And honestly, I wish I could help more than saying "I just plan in bullet points and scream", but that's kind of what I do tbh!! Here's what the start of that paragraph looked like in the planning phase:

Image

I kind of make bullet points on the subject (so this essay was on maternal absence, so my three points were on the three maternal figures, Caroline, Elizabeth, and Victor) and then try to structure my many ideas in a way that flows and makes sense as a cohesive thought.

I hope this makes sense! If you DM me, I can link you sample essays and try to give you some better advice. I am terrible at this, but I really hope it helps!!!
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sandytablet
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#11
(Original post by octo)
Hey!! First off, I love your Ib icon! That's one of my favourite games haha

I'd say (this is a personal thing, not necessarily how the guidelines/mark schemes might put it at your uni) I normally try to have about 500-700 words per major point -- but major points are made up of several smaller points. I try to make sure that the concepts and themes have enough room to breathe (you might have been taught PEEEL at your secondary school, which is Point - Evidence - Explain - Evaluate - Link --- I genuinely still think about this when I'm writing! You have to make sure you're giving each thought the space it needs, and linking them all together for a cohesive thesis.

So, for example, here's a sample paragraph from a Frankenstein essay (2500 words) I wrote in second year:


Spoiler:
Show
The miniature of Caroline, too, is a way to control her legacy. The existence of the smiling miniature in itself receives more attention than the living mother, due to its use as an incriminating token of sin. This beautified, aesthetically pleasing miniature’s ‘lovely’ (100) smile also serves as a one-dimensional, deliberately reductive facsimile of the complex woman that Caroline was, again reducing her personality and life experiences to her beauty. It quite literally miniaturises her. But the miniature’s purpose in the text is equally passive; it means much to those who see it, but never with any true understanding of Caroline herself. For the creation, he sees only her beauty--’it softened and attracted me’ (100)--which at first is ‘attractive’ to him, but then enrages him, as he believes that this mysterious woman would be ‘disgust[ed]’ (100) by him, fueling his rage. But the miniature remains passive, merely a representation of a joyful mother; the creature’s hatred is self-fuelled by his own passionate thoughts. The romanticising, the miniaturising, and the disguising of Caroline are all notable attempts to minimise and neatly compartmentalise the identity and heart of the mother.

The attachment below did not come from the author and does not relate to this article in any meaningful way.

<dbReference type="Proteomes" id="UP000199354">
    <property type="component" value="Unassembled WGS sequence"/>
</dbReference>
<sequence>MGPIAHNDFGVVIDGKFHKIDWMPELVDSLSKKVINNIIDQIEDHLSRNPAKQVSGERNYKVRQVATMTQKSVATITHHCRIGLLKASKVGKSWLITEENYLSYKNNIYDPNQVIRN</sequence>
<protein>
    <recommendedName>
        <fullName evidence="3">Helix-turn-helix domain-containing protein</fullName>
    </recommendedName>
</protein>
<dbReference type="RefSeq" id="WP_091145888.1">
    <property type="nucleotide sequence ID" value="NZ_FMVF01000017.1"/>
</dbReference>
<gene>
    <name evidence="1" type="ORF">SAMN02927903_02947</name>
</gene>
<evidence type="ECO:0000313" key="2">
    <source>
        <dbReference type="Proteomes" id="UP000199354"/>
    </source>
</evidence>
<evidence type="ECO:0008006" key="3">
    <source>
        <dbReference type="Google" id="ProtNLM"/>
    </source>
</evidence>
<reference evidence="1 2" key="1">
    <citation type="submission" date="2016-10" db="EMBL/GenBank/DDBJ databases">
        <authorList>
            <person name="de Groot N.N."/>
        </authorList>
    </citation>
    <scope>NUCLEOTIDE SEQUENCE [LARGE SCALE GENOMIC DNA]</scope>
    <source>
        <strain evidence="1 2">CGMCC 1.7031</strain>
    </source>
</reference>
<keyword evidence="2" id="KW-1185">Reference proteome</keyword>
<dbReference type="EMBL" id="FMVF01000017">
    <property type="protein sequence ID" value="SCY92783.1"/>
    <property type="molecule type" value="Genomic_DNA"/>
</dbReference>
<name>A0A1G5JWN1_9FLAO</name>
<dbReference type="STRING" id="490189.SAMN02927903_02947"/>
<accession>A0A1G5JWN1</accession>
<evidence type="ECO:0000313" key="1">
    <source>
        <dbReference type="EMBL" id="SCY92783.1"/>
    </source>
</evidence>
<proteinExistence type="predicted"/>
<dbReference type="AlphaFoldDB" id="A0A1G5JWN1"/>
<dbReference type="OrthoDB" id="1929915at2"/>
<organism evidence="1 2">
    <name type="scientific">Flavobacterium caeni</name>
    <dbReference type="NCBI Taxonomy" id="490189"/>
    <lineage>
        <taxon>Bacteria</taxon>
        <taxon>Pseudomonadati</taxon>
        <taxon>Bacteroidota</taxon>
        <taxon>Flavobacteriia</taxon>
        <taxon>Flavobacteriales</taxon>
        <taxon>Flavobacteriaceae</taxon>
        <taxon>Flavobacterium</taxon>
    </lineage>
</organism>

I'm introducing a lot of ideas and quotes, but they all build together to support one cohesive thought: we're discussing the miniature and how it affects our perceptions of Caroline as a character. It is more important than her; it literally reduces and miniaturises her. This is about 200 words, and can easily feed in next with either another point about Caroline or a similar situation with another character (I went on to talk about how Caroline feeds a cycle of maternal dependency into Elizabeth, and also into Victor in a "i make people out of corpses" kind of way, lmao).


And honestly, I wish I could help more than saying "I just plan in bullet points and scream", but that's kind of what I do tbh!! Here's what the start of that paragraph looked like in the planning phase:

Image

I kind of make bullet points on the subject (so this essay was on maternal absence, so my three points were on the three maternal figures, Caroline, Elizabeth, and Victor) and then try to structure my many ideas in a way that flows and makes sense as a cohesive thought.

I hope this makes sense! If you DM me, I can link you sample essays and try to give you some better advice. I am terrible at this, but I really hope it helps!!!
Oh this is so lovely! Thank you so much for your help! This definitely helps. We did PEEL in school, too, but I think I sort of forgot about it when I went into sem 2 of first year
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octo
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#12
(Original post by mangosorbet)
Hi, I'm an A-Level student and an currently taking part in an essay competition for English literature. In the guidance, I am told to ensure I reference all sources, include a bibliography and to include footnotes and appendices. What does this mean? And where can I find critical responses to texts as well as academic writing about the text I've chosen, is there a particular site that is useful for this?